By Jules Maltz
There are certain moments that shape your future. For me, one of them was walking through Central Park at dusk in September 2009 waiting for a phone call. I had joined IVP a year before and was working on my second investment. I had been introduced to a small New York startup called Yext six months earlier by Ed Zimmerman, a lawyer, and Yext angel investor, and had spent the last week frantically trying to convince the company that we should lead their Series B.
The phone rings.
Dennis Phelps, a partner at IVP, and I were told that we needed to come to Yext’s office right away. The voice on the other end sounded serious. It didn’t feel like good news.
Thirty minutes later we walked into a cramped conference room to find the entire Yext executive team waiting for us. On the table in front of them was a signed term sheet and shot glasses. My heart leaped!
Howard Lerman, Yext’s CEO, has always had a flair for the dramatic. He prefers live demos to stale presentations. In 2009, he snuck into TechCrunch 50, an early-stage pitch competition, to launch a new product and announced to the audience that he was going to do $20 million in revenue that year. It left everyone speechless. For years, he delivered a weekly “manifesto” speech to all employees, reminding his team why Yext needed to exist in the world. Board meetings were equally entertaining. We had a war-themed meeting complete with camouflage outfits, a wireless beacon demonstration, and Howard even brought in a 30-year-old Voltron toy to illustrate a particular point about teamwork. Howard was (and is) the ultimate visionary and everything was going well for Yext….until it wasn’t.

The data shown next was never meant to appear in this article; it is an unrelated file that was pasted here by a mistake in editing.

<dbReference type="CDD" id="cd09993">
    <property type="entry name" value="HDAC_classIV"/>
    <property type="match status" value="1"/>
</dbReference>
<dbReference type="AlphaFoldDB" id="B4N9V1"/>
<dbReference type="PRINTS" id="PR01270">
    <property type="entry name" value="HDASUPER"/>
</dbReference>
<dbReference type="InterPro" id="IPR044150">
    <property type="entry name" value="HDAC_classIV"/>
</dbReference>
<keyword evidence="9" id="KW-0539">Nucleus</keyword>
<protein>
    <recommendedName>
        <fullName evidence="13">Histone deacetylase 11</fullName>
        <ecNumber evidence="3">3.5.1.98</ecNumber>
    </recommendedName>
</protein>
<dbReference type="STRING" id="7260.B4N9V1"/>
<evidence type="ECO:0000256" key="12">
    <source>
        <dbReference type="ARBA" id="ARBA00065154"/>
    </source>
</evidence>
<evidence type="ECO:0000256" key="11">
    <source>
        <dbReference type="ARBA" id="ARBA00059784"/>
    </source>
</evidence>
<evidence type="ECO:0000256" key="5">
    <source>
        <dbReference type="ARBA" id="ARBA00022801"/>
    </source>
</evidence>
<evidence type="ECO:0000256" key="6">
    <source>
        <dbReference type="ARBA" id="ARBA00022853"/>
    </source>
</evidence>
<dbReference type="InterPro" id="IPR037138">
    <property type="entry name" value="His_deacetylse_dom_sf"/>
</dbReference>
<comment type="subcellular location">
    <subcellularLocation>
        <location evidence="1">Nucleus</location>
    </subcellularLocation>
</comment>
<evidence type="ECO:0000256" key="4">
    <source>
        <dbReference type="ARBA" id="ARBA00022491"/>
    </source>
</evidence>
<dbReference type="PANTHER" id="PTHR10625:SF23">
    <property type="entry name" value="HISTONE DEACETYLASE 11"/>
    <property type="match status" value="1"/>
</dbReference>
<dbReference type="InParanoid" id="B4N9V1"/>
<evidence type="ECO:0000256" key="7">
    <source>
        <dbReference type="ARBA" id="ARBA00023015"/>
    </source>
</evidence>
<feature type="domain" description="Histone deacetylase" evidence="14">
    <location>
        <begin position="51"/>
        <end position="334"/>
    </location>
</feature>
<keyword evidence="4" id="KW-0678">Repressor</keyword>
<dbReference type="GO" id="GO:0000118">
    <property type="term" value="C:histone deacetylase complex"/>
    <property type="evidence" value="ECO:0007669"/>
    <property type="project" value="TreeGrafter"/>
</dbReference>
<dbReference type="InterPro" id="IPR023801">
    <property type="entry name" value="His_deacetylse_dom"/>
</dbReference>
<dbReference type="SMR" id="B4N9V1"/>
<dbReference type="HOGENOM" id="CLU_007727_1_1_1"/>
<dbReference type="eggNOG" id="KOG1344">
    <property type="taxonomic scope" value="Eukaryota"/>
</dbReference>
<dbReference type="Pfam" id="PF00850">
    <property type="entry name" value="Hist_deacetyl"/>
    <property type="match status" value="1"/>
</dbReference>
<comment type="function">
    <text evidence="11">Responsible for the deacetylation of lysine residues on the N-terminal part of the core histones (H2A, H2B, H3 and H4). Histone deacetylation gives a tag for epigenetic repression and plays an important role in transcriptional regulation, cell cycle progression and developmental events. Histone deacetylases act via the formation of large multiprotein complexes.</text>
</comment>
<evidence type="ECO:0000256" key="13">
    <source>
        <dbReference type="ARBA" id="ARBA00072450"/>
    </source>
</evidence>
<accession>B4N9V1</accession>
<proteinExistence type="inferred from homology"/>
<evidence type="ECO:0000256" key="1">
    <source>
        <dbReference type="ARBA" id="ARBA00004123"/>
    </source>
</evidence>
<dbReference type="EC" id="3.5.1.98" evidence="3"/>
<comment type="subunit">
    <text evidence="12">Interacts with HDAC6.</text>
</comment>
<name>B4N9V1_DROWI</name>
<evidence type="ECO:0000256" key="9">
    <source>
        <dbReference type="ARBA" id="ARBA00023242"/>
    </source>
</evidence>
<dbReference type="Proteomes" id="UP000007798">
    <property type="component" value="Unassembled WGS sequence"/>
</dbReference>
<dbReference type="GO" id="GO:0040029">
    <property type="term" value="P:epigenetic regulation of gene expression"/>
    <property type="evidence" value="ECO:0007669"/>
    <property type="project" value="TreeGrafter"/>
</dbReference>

A year after our investment, Yext’s rapid expansion started showing signs of strain. The company’s original pay-per-call advertising product for small businesses wasn’t growing efficiently. Churn and acquisition costs were too high, and new verticals weren’t as profitable as existing ones. Yext faced a choice of trying to fix these challenges or sell the entire business. Instead, Howard and his team picked an ambitious, but risky, third option. Cut the core business to profitability and invest heavily in building an entirely new startup within Yext. Launching Yext Tags in early 2011, the company pivoted to a subscription software product to help large and small companies manage their digital information. The next year, Yext sold its original business, renamed Felix, to IAC to focus 100% on its rapidly-growing software product.
With the new product working, Howard and his co-founder, Brian Distelburger, turned their attention to building out a world-class team to scale the business. They looked for executives who had operated at larger companies and could handle the challenges of rapid growth. Bringing on Wendi Sturgis, Steve Cakebread, Jeff Rohrs, Jonathan Cherins, Marc Ferrentino, Skip Schipper, Ho Shin, and, recently, Jim Steele, helped propel Yext to new heights, reaching over $124 million of revenues in the company’s most recent fiscal year.
Last month, Yext went public on the New York Stock Exchange with a closing market cap of over $1 billion. It’s been an incredible journey from rapid growth to major challenges to rebirth to rapid growth again – all in the span of less than 8 years.
I’m so grateful that Yext selected IVP as a partner in 2009 – and gave me the chance to grow as a venture capitalist and learn that startups are more like roller coasters than escalators. I’m deeply appreciative of the many early Yext employees (Brian, Brent, Alok, Tom, Sean, Bryan, Temy, Rob, and others), who rose to the challenge when times were tough and fought to make Yext successful today. And, I’m most thankful for Howard, who taught me to always dream bigger, never give up…and of course, that ENTP is the best Myers-Briggs personality type 😊
The journey continues, and the Yext IPO is only another milestone on an exciting path far into the future.
As Howard would say:
Jules Maltz is a General Partner at IVP, a later-stage venture capital firm based in Menlo Park, CA.